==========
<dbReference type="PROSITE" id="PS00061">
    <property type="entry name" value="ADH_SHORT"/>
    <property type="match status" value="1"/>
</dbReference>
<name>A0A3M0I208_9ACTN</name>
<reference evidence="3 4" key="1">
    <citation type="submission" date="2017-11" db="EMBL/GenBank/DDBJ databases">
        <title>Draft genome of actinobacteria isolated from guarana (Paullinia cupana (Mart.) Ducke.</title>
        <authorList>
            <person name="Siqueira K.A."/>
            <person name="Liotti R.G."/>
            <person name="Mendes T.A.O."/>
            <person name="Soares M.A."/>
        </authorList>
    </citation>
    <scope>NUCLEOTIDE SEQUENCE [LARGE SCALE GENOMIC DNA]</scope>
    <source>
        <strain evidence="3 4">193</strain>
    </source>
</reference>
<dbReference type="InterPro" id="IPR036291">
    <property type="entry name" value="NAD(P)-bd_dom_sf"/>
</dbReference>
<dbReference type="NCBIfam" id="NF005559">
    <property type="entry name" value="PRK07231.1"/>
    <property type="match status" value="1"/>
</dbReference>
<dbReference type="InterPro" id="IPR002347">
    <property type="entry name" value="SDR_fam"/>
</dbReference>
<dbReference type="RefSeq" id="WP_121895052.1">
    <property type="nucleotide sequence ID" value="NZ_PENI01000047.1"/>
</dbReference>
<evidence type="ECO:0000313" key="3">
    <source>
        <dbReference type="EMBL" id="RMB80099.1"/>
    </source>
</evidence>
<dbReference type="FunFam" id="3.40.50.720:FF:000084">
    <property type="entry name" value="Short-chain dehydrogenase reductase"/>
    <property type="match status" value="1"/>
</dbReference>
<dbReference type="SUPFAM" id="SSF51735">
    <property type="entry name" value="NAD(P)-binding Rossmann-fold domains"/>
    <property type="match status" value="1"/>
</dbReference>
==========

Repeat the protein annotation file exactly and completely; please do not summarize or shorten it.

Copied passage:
<dbReference type="PROSITE" id="PS00061">
    <property type="entry name" value="ADH_SHORT"/>
    <property type="match status" value="1"/>
</dbReference>
<name>A0A3M0I208_9ACTN</name>
<reference evidence="3 4" key="1">
    <citation type="submission" date="2017-11" db="EMBL/GenBank/DDBJ databases">
        <title>Draft genome of actinobacteria isolated from guarana (Paullinia cupana (Mart.) Ducke.</title>
        <authorList>
            <person name="Siqueira K.A."/>
            <person name="Liotti R.G."/>
            <person name="Mendes T.A.O."/>
            <person name="Soares M.A."/>
        </authorList>
    </citation>
    <scope>NUCLEOTIDE SEQUENCE [LARGE SCALE GENOMIC DNA]</scope>
    <source>
        <strain evidence="3 4">193</strain>
    </source>
</reference>
<dbReference type="InterPro" id="IPR036291">
    <property type="entry name" value="NAD(P)-bd_dom_sf"/>
</dbReference>
<dbReference type="NCBIfam" id="NF005559">
    <property type="entry name" value="PRK07231.1"/>
    <property type="match status" value="1"/>
</dbReference>
<dbReference type="InterPro" id="IPR002347">
    <property type="entry name" value="SDR_fam"/>
</dbReference>
<dbReference type="RefSeq" id="WP_121895052.1">
    <property type="nucleotide sequence ID" value="NZ_PENI01000047.1"/>
</dbReference>
<evidence type="ECO:0000313" key="3">
    <source>
        <dbReference type="EMBL" id="RMB80099.1"/>
    </source>
</evidence>
<dbReference type="FunFam" id="3.40.50.720:FF:000084">
    <property type="entry name" value="Short-chain dehydrogenase reductase"/>
    <property type="match status" value="1"/>
</dbReference>
<dbReference type="SUPFAM" id="SSF51735">
    <property type="entry name" value="NAD(P)-binding Rossmann-fold domains"/>
    <property type="match status" value="1"/>
</dbReference>